April Fool’s ‘hiccup’ falls flat for brand marketing

Facebook giveaway alluded to drinking game; Advertising Standards Authority complaint laid

Facebook giveaway alluded to drinking game; Advertising Standards Authority complaint laid

A promotion by Harvest Cidery’s distributor for the Scrumpy brand has led to a complaint to the Advertising Standards Authority (ASA). Winemaking and brand marketing company Treasury Wine Estates’s (TWE) Facebook post alluded to a drinking game. TWE offered Scrumpy-branded packing tape as a social media giveaway. The advertisement encouraged followers to watch out for how they could “get their mitts” on the giveaway.

“This is clearly alluding to the game ‘Scrumpy hands’ where Scrumpy is taped to the hands and must be finished before the bottle can be removed,” the complainant wrote.

The use of a winking emoji (face symbol) in the post further confirms this, the complainant wrote. This was in “clear violation” of ASA guidelines. The person who laid the complaint with ASA was concerned the product giveaway could have alluded to the drinking game “Scrumpy hands” and be seen to promote irresponsible drinking.

In response to the complaint, TWE “took quick action” to remove the post and the complaints board ruled the matter was settled. The advertisement was a single Facebook post on April Fool’s Day and was not intended to be taken literally, a TWE spokesperson said. The post was not intended to cause offence, controversy or to stimulate criticism.

“We are committed to the responsible marketing of the Scrumpy brand, and will certainly be more vigilant in this area in future.”

The April Fool’s Day gag was an unfortunate hiccup by Harvest Cidery’s marketing team, said the company’s general manager, Hamish Jackson.

“We do promote responsible drinking and we enjoy the support of our community.”

This story has been amended, May 17, 2017.

It was a complainant’s comment to the Advertising Standards Authority that a brand marketing company’s form of promotion for an alcoholic product was “in clear violation of ASA guidelines", not not the finding in the authority’s report itself as the story originally implied.

The ASA has made no determination on whether the promotion violated their guidelines.

A promotion by Harvest Cidery’s distributor for the Scrumpy brand has led to a complaint to the Advertising Standards Authority (ASA). Winemaking and brand marketing company Treasury Wine Estates’s (TWE) Facebook post alluded to a drinking game. TWE offered Scrumpy-branded packing tape as a social media giveaway. The advertisement encouraged followers to watch out for how they could “get their mitts” on the giveaway.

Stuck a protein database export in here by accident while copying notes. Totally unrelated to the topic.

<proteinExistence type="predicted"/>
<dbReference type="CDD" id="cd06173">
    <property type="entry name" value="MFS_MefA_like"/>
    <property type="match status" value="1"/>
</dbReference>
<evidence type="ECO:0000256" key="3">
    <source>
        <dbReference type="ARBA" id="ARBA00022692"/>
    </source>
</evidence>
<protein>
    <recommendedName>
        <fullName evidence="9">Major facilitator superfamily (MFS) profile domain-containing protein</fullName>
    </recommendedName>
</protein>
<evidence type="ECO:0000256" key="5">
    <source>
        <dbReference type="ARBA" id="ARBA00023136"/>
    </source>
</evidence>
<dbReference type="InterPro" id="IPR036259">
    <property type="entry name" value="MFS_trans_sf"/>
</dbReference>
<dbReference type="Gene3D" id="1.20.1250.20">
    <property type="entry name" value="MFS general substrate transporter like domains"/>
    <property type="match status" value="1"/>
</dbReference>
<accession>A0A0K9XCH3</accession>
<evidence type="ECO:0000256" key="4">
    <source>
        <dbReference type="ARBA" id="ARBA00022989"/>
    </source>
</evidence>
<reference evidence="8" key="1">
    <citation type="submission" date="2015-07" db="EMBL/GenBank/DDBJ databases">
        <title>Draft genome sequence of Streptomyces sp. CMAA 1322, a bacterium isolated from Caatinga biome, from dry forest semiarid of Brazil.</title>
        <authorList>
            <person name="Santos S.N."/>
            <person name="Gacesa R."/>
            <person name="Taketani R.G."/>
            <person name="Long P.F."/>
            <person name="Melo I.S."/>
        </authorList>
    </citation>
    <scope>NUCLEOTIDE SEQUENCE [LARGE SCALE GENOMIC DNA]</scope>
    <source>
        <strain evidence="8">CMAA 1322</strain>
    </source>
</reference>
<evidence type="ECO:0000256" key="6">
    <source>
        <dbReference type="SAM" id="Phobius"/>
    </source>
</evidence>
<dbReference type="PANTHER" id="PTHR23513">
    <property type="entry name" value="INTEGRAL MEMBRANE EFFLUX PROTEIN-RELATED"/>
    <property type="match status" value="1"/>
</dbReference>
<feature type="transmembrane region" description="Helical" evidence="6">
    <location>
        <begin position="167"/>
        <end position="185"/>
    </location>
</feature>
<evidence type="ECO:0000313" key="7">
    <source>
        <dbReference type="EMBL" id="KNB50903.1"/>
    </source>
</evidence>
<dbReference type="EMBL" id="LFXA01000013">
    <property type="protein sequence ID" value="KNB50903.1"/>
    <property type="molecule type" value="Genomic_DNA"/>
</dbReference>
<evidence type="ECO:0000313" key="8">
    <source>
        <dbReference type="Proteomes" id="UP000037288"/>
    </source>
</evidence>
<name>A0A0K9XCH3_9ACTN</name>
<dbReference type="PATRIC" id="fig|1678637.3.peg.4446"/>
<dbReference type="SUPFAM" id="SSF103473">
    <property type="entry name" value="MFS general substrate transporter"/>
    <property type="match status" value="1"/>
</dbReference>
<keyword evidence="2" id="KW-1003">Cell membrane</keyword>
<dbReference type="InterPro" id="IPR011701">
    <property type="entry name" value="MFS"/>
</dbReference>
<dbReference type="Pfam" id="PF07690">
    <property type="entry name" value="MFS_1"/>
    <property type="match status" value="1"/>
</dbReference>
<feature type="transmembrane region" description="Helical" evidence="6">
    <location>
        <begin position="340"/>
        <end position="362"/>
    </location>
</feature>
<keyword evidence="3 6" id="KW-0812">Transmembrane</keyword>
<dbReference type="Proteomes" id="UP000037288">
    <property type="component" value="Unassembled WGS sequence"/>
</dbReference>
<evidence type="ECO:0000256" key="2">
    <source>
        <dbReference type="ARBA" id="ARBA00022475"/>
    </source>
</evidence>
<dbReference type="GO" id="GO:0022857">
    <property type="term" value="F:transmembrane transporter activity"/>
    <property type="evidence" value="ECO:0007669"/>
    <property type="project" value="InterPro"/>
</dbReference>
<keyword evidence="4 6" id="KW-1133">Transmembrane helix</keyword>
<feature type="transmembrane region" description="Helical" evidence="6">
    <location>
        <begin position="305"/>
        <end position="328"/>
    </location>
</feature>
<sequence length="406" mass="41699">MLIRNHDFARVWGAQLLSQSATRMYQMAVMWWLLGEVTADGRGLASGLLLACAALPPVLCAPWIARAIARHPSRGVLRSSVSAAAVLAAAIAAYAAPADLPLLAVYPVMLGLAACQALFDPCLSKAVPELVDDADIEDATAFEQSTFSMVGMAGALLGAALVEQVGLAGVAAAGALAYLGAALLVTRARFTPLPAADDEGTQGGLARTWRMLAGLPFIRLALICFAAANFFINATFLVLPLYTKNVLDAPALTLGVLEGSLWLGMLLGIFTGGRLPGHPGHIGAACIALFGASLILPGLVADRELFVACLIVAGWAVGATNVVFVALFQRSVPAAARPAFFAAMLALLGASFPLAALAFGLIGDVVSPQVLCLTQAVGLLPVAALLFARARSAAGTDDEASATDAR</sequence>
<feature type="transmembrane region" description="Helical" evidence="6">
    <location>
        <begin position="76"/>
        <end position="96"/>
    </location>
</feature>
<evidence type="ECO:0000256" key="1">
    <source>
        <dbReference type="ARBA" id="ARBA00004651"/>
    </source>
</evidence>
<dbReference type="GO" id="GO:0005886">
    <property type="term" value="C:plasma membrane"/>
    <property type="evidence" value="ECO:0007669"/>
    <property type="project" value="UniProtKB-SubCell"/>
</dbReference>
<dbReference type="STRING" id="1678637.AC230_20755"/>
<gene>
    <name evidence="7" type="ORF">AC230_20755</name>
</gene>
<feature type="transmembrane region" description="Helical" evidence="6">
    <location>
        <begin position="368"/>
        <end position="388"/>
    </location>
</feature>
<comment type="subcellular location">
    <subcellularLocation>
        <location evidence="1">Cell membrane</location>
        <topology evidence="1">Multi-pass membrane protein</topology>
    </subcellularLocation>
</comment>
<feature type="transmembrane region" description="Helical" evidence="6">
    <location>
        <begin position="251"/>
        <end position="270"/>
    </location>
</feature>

“This is clearly alluding to the game ‘Scrumpy hands’ where Scrumpy is taped to the hands and must be finished before the bottle can be removed,” the complainant wrote.

The use of a winking emoji (face symbol) in the post further confirms this, the complainant wrote. This was in “clear violation” of ASA guidelines. The person who laid the complaint with ASA was concerned the product giveaway could have alluded to the drinking game “Scrumpy hands” and be seen to promote irresponsible drinking.

In response to the complaint, TWE “took quick action” to remove the post and the complaints board ruled the matter was settled. The advertisement was a single Facebook post on April Fool’s Day and was not intended to be taken literally, a TWE spokesperson said. The post was not intended to cause offence, controversy or to stimulate criticism.

“We are committed to the responsible marketing of the Scrumpy brand, and will certainly be more vigilant in this area in future.”

The April Fool’s Day gag was an unfortunate hiccup by Harvest Cidery’s marketing team, said the company’s general manager, Hamish Jackson.

“We do promote responsible drinking and we enjoy the support of our community.”

This story has been amended, May 17, 2017.

It was a complainant’s comment to the Advertising Standards Authority that a brand marketing company’s form of promotion for an alcoholic product was “in clear violation of ASA guidelines", not not the finding in the authority’s report itself as the story originally implied.

The ASA has made no determination on whether the promotion violated their guidelines.

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Mark Hanna - 6 months ago
This article seems to confuse the complaint with the ASA's decision a little bit. I've had a look at the decision document published by the ASA, where the complainant is quoted in the decision document as saying "This is in clear violation of ASA guidelines". But the ASA themselves did not say this. As the complaint was settled by the advertiser's response to the complaint, the ASA didn't make any determination of whether or not it violated their guidelines

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